On the Go Wellness podcast with Regan Archibald, I talked about how pain and injury is one of the best things that can happen to an athlete
Watch this video to learn why.
When I dealt with chronic pain in my knees, all I could think about were my failures.
I obsessed over how much I failed to do the exercises over the years, how I should've trained my body better so I didn't blow my knee out, and how I've failed to move past an old injury.
My pain was a constant reminder of how I failed.
It was all-consuming. No matter the adventure I was on, it was my companion.
But I realized that everything about my old injury, surgery, and pain was perceived as weakness. I felt protective of my body, not free in it. I worried about future surgeries I may need. What adventures I might not be able to do.
I was stuck in a downward spiral.
Then I started to think about what I actually have been able to do as an athletes. The hundreds of miles I've trekked with the mind and body I currently created.
I had a powerful revelation. "If I've been able to do all of these things focusing on failures, what could I do if I focused on strength?>
Failure can either be perceived as a weakness or strength.
When you break a bone, people can typically look at that area of break as a weakness, because, “I've broken that bone. It's not as strong as what it used to be. I've injured it before. It could break it again.”
And I've seen this happen in athletes where they can break the same bone multiple times because they fall into that story of weakness.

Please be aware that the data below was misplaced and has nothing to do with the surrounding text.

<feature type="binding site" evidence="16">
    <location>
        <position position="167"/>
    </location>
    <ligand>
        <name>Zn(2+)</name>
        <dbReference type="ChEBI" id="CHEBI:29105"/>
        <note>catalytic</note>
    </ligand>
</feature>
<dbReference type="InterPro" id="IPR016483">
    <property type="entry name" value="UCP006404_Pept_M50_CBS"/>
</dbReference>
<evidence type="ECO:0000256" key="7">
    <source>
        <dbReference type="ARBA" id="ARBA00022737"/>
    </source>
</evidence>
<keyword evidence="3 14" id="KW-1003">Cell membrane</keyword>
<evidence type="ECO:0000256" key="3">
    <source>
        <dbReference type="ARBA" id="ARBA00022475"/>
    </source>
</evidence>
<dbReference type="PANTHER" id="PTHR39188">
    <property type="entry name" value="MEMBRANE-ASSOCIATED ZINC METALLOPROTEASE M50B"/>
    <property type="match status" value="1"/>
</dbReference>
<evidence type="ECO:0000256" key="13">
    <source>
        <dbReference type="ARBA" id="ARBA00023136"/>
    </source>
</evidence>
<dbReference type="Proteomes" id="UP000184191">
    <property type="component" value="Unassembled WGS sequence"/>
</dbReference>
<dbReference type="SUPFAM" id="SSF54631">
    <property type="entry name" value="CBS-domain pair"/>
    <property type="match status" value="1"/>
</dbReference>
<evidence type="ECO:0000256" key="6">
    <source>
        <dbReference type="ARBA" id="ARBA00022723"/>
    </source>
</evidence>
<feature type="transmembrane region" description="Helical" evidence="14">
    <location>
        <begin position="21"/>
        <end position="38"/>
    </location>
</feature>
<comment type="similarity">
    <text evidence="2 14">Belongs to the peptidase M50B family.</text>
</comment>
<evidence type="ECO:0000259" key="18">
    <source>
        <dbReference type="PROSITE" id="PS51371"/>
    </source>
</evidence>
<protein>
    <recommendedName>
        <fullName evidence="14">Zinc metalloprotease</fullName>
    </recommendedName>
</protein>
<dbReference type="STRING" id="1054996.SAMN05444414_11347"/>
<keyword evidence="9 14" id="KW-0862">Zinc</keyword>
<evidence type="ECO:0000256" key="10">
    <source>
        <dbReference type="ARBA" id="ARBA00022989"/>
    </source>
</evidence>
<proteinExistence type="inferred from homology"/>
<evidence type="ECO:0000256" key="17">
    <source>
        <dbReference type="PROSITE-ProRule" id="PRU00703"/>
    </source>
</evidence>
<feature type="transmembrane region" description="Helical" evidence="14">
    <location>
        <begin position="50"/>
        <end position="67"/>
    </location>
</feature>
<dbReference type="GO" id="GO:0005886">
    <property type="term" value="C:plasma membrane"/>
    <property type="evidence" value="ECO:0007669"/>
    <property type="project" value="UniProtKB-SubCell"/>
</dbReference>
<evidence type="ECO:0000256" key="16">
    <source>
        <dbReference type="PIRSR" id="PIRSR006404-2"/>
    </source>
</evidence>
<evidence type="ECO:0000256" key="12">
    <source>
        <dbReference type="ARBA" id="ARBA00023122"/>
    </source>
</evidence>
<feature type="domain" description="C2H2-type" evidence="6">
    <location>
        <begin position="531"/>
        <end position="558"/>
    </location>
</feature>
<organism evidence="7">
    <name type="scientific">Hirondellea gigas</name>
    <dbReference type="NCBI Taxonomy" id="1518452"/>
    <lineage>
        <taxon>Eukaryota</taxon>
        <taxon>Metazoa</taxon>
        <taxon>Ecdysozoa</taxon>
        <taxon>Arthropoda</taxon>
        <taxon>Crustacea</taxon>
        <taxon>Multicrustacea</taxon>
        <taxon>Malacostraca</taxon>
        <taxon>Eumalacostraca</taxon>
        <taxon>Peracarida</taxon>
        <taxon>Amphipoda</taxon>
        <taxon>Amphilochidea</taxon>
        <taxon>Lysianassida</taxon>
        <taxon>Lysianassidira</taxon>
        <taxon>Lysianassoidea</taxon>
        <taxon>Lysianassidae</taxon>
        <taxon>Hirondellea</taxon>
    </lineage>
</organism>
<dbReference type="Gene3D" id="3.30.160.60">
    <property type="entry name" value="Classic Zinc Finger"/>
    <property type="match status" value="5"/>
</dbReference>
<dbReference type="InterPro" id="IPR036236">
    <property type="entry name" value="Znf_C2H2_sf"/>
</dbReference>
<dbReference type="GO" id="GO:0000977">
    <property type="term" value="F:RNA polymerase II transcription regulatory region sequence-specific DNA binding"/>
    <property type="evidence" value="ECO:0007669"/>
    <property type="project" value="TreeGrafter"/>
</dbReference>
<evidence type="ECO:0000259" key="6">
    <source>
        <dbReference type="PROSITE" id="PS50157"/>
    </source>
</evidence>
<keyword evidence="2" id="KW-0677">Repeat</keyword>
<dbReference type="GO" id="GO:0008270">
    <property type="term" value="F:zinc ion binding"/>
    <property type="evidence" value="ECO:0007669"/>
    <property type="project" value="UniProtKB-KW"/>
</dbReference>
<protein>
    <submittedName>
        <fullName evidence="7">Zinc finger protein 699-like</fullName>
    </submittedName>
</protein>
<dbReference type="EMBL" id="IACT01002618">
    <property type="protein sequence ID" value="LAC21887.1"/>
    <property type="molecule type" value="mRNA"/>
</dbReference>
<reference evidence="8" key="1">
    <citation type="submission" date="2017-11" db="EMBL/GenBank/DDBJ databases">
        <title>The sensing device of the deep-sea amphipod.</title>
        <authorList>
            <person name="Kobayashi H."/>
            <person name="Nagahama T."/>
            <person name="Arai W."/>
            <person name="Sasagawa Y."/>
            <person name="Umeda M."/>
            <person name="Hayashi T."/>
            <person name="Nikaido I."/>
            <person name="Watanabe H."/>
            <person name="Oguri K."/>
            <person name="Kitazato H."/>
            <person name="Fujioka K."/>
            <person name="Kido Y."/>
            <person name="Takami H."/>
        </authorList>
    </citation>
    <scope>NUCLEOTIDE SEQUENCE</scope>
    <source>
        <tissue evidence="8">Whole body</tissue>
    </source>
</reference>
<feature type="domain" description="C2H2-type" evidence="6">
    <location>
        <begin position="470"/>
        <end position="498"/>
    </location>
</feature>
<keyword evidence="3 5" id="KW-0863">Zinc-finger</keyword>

The beautiful thing about the physiology of a fracture, and this is how I want to pair with the neurology of a failure is the physiology of a fracture, is that more bone builds around the site of fracture. It builds a callous. It builds a stronger matrix of bone to protect it, because we now have experienced that stress, the body says, “I'm going to make that stronger."
So where the fracture is, it's actually a stronger point in the bone.
So when I'm working with someone who's dealing with a failure, I love this analogy because I tell them your failure is a strength. Your pain is a strength. Your failure is a strength. You are stronger because of the pain you've been through. Click To Tweet
What you haven't done in the past is a strength.
Where you've fallen short is a strength.
The battles you've had to face all build strength.
Because in moments of failure, you can recognize...
What can you change?
What have you learned?
What has that failure taught you]to do differently, to change, to advocate for yourself, so that you can perceive it as a strength.
What I tell my athletes is when you have a failure, people could either perceive you as a failure or people can fear you because you have had it because you know how to channel it.
As your mental conditioning coach, I will help you crack the code that unlocks everything you need to be the total package in your athletic career.
Together, we will turn your greatest weakness and challenge into your greatest advantage, and even your secret weapon. Check out MINDFLEX for on-demand mental conditioning designed to overcome mental barriers. Click here to start your free 7-day trial now.
Dr. Jen Faber, DC is a performance and mental conditioning coach, working with elite athletes, olympic competitors, sports professionals, high-profile individuals and more. She helps clients train their mind as hard as their body to create world class results.
Dr. Jen is the author of Know or Be Told: How Identity Defines Success and founder of MINDFLEX, an online mental conditioning membership designed to help athletes maximize performance, overcome doubts, create bulletproof confidence, and dominate your biggest competitor...yourself. She has been featured on CBS, CW, TalentCulture, iHeartRadio, and more. Throughout her career Dr. Jen has worked with NFL players, Triathletes, The Lady Gaga Tour, Broadway Performers, The Washington Ballet, The Kennedy Center, National Geographic.
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